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October 3 -7, 2018
San Francisco, CA
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Predictors of cardiovascular outcomes in older HIV-infected patients: CORE50 Cohort 10-year follow-up / Framingham Score, Depression, Aspirin Predict Cardiovascular Events in Older People With HIV
  IDWeek 2018, October 3-7, 2018, San Francisco
Mark Mascolini
Framingham cardiovascular risk score, depression, and smoking predicted cardiovascular events through 10 years of follow-up in 121 HIV-positive people 50 or older [1]. Taking aspirin cut the risk of death through 10 years.
[from Jules: this is study of 121 HIV+, 90% African-American 23% to 36% had a CVD event: The goal of this study was to identify predictors of CV outcomes and the impact of the Framingham cardiac risk at baseline on CV outcomes and mortality >10 years later. 22 of 82 died, thats a high death rate - 18.2% from CVD, 36.4% from cancers: lung 37%; liver 25%; esophageal 25%; Laryngeal 12.5% - history of depression associated with CVD event; ABC use not associated with CV event or death; history of PI use or current integrate use was associated with increased CV events; statin use did not appear to improve CV outcome but aspirin use did].
Ample research documents excess cardiovascular disease in people with HIV. High prevalence of cardiovascular risk factors, ongoing inflammation, and antiretroviral toxicity all contribute to higher cardiovascular disease rates with HIV. But individual cardiovascular risk predictors in HIV populations, especially older minority populations, remain poorly understood. Researchers at Chicago's Cook County Hospital CORE Center conducted this study to address those issues.
The analysis focused on the CORE50 cohort, a cross-sectional study of HIV-positive people recruited in 2005-2006 when 50 years old or older. Their CD4 count averaged 387 and 67% had an undetectable viral load. Researchers collected follow-up data through 10 years by retrospective chart review, determining how many people died from what causes including cardiovascular disease. The investigators defined cardiovascular disease as myocardial infarction, ischemic stroke, transient ischemic attack, or peripheral arterial disease. They used univariate analysis to assess the impact of demographic and clinical variables on cardiovascular event rates and mortality.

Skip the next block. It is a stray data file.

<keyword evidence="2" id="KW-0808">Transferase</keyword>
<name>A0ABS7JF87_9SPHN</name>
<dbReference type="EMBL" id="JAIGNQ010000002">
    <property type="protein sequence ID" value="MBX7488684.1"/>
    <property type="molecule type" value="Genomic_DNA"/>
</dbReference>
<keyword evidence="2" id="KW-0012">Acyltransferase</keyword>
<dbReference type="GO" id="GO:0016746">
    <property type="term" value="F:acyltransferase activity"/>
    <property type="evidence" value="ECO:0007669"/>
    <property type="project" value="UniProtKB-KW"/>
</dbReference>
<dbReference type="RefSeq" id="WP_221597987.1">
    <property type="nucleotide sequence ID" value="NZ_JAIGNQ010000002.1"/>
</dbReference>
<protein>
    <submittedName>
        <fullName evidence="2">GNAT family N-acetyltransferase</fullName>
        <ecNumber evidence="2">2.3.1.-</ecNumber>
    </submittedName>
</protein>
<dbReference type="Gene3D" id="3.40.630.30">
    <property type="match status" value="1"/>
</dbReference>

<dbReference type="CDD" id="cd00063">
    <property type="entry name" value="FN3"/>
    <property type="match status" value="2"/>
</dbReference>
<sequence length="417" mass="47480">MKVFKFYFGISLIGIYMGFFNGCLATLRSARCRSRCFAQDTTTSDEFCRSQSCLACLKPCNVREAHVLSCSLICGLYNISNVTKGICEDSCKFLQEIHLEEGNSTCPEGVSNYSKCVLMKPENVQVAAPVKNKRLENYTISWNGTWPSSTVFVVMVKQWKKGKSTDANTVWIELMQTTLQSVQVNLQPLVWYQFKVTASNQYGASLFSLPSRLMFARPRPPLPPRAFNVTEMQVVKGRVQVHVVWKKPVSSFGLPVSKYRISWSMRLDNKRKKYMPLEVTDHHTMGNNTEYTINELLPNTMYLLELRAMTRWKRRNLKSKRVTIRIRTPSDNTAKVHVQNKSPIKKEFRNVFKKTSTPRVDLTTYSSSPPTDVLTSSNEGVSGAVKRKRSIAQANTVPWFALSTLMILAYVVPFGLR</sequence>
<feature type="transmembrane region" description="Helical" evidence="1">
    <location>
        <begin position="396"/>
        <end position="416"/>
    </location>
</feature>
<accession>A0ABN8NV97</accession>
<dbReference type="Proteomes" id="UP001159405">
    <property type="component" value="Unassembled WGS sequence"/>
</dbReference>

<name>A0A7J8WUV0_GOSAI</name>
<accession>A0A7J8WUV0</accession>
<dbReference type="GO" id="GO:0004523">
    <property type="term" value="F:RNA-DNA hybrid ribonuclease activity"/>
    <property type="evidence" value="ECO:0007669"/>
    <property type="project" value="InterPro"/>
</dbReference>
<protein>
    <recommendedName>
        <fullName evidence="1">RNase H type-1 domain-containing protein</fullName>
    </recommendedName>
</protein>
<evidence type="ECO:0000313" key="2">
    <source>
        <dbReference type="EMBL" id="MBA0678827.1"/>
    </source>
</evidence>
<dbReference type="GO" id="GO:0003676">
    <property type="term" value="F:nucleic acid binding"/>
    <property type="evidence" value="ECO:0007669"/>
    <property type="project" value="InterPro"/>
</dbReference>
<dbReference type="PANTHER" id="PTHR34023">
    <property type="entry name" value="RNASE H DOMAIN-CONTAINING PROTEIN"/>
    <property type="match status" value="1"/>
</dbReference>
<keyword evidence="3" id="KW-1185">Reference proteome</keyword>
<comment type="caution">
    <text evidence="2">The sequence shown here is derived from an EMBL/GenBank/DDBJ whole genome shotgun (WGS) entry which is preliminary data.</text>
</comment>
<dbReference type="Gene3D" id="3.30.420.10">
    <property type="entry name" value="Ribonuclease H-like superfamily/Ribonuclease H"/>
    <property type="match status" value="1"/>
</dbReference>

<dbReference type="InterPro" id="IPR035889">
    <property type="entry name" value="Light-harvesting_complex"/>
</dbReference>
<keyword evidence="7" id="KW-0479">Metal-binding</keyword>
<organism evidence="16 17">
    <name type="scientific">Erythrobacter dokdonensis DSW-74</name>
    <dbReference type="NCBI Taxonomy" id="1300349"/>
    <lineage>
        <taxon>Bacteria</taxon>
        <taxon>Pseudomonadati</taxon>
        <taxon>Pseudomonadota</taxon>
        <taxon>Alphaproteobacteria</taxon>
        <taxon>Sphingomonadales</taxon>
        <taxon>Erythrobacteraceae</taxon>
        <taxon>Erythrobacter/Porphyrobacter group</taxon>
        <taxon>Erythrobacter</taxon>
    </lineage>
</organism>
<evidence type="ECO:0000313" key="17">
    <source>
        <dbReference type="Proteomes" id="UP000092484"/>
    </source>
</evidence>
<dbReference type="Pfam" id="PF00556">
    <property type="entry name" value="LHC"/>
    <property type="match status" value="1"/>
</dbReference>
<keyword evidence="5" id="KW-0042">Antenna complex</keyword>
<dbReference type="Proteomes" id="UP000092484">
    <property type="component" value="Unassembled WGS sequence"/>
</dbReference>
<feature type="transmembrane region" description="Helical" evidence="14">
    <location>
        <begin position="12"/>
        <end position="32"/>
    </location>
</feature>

Sixty people (50%) remained in care in 2016, while 22 people (18%) died, 10 (8%) transferred care, and 29 (24%) dropped out of care. In 2016 age averaged 65.5 in the 60 people who stayed in care, their CD4 count averaged 529, and 82% had an undetectable viral load. Among the 22 people who died, age at death averaged 61.5 years. Of the 22 deaths, cancer accounted for 8 (36.4%) while cardiovascular disease or infection each accounted for 4 (18.2%). The remaining 6 deaths were caused by drug overdose (2), organ failure (2), and other or unknown causes (2).
Men accounted for 78% of the 60 people who survived and 64% of the 22 who died, a nonsignificant difference. Blacks made up 92% of survivors and 86% of those who died, also a nonsignificant difference. Eighteen people who died (82%) tested positive for HCV antibody. A baseline Framingham score above 10% was associated with a greater likelihood of a cardiovascular event during 10 years of follow-up (P = 0.05), while an initial Framingham score above 20% meant a higher risk of death through 10 years (P = 0.01). Baseline smoking foretold a higher cardiovascular event rate (P = 0.05), as did smoking during 2016 (P = 0.035).
Ever taking a protease inhibitor or an integrase inhibitor foretold a cardiovascular event (P = 0.01 and P = 0.011), while taking abacavir was not linked to cardiovascular events or death. People who had depression were more likely to have a cardiovascular event during follow-up (P = 0.035). Participants who took aspirin in 2005 had a significantly lower death rate than those who did not (P  
The CORE Center team believes their findings suggest the Framingham cardiovascular risk score is useful for risk stratification in HIV-positive people 50 or older. They underlined the impact of depression and smoking on cardiovascular event rates. Although the study population is relatively small and marked by a high dropout rate, the 10 years of follow-up offer a rare view of long-term risk of cardiovascular disease and death in older people with HIV.
1. Sansom S, Burke K, Adeyemi O. Predictors of cardiovascular outcomes in older HIV-infected patients: CORE50 Cohort 10-year follow-up. IDWeek 2018, October 3-7, 2018, San Francisco. Abstract 2252. Poster at https://idsa.confex.com/idsa/2018/webprogram/Paper70413.html